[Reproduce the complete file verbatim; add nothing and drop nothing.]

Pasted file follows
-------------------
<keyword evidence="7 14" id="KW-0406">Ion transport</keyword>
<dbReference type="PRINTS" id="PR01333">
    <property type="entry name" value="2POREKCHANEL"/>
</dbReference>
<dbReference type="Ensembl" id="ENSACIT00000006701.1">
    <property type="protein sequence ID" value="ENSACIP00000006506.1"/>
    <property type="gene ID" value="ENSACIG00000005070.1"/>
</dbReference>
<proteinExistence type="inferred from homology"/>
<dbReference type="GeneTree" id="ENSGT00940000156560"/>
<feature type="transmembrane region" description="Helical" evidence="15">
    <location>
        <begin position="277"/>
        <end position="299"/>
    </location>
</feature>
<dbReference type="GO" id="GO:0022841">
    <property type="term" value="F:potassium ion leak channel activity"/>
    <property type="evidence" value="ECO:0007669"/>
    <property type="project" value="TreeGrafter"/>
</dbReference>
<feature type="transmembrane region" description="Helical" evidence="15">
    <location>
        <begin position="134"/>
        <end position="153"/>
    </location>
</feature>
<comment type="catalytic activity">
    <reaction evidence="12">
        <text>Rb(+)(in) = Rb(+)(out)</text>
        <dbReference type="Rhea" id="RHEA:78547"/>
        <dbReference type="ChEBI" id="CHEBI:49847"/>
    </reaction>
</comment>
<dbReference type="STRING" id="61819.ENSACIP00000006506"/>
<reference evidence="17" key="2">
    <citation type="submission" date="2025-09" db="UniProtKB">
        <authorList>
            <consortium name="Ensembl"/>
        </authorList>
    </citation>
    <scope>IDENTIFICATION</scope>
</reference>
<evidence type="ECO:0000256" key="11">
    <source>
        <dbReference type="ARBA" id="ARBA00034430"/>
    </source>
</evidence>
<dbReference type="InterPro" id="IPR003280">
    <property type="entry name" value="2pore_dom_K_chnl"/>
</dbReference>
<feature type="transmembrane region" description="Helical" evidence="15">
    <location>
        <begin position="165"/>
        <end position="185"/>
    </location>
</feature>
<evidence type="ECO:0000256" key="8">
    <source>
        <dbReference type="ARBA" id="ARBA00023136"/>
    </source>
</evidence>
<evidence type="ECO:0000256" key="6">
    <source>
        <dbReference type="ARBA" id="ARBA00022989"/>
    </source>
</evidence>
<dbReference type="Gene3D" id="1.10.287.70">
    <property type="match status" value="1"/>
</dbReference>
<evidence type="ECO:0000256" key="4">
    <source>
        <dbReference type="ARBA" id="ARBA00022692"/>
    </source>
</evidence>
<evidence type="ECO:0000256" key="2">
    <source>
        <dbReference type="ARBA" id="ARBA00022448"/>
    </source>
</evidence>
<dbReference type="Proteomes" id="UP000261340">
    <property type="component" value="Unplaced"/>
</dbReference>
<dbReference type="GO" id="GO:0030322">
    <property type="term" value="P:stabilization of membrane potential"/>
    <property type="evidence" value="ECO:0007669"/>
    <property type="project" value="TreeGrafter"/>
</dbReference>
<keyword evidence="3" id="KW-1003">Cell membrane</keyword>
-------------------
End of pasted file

<keyword evidence="7 14" id="KW-0406">Ion transport</keyword>
<dbReference type="PRINTS" id="PR01333">
    <property type="entry name" value="2POREKCHANEL"/>
</dbReference>
<dbReference type="Ensembl" id="ENSACIT00000006701.1">
    <property type="protein sequence ID" value="ENSACIP00000006506.1"/>
    <property type="gene ID" value="ENSACIG00000005070.1"/>
</dbReference>
<proteinExistence type="inferred from homology"/>
<dbReference type="GeneTree" id="ENSGT00940000156560"/>
<feature type="transmembrane region" description="Helical" evidence="15">
    <location>
        <begin position="277"/>
        <end position="299"/>
    </location>
</feature>
<dbReference type="GO" id="GO:0022841">
    <property type="term" value="F:potassium ion leak channel activity"/>
    <property type="evidence" value="ECO:0007669"/>
    <property type="project" value="TreeGrafter"/>
</dbReference>
<feature type="transmembrane region" description="Helical" evidence="15">
    <location>
        <begin position="134"/>
        <end position="153"/>
    </location>
</feature>
<comment type="catalytic activity">
    <reaction evidence="12">
        <text>Rb(+)(in) = Rb(+)(out)</text>
        <dbReference type="Rhea" id="RHEA:78547"/>
        <dbReference type="ChEBI" id="CHEBI:49847"/>
    </reaction>
</comment>
<dbReference type="STRING" id="61819.ENSACIP00000006506"/>
<reference evidence="17" key="2">
    <citation type="submission" date="2025-09" db="UniProtKB">
        <authorList>
            <consortium name="Ensembl"/>
        </authorList>
    </citation>
    <scope>IDENTIFICATION</scope>
</reference>
<evidence type="ECO:0000256" key="11">
    <source>
        <dbReference type="ARBA" id="ARBA00034430"/>
    </source>
</evidence>
<dbReference type="InterPro" id="IPR003280">
    <property type="entry name" value="2pore_dom_K_chnl"/>
</dbReference>
<feature type="transmembrane region" description="Helical" evidence="15">
    <location>
        <begin position="165"/>
        <end position="185"/>
    </location>
</feature>
<evidence type="ECO:0000256" key="8">
    <source>
        <dbReference type="ARBA" id="ARBA00023136"/>
    </source>
</evidence>
<evidence type="ECO:0000256" key="6">
    <source>
        <dbReference type="ARBA" id="ARBA00022989"/>
    </source>
</evidence>
<dbReference type="Gene3D" id="1.10.287.70">
    <property type="match status" value="1"/>
</dbReference>
<evidence type="ECO:0000256" key="4">
    <source>
        <dbReference type="ARBA" id="ARBA00022692"/>
    </source>
</evidence>
<evidence type="ECO:0000256" key="2">
    <source>
        <dbReference type="ARBA" id="ARBA00022448"/>
    </source>
</evidence>
<dbReference type="Proteomes" id="UP000261340">
    <property type="component" value="Unplaced"/>
</dbReference>
<dbReference type="GO" id="GO:0030322">
    <property type="term" value="P:stabilization of membrane potential"/>
    <property type="evidence" value="ECO:0007669"/>
    <property type="project" value="TreeGrafter"/>
</dbReference>
<keyword evidence="3" id="KW-1003">Cell membrane</keyword>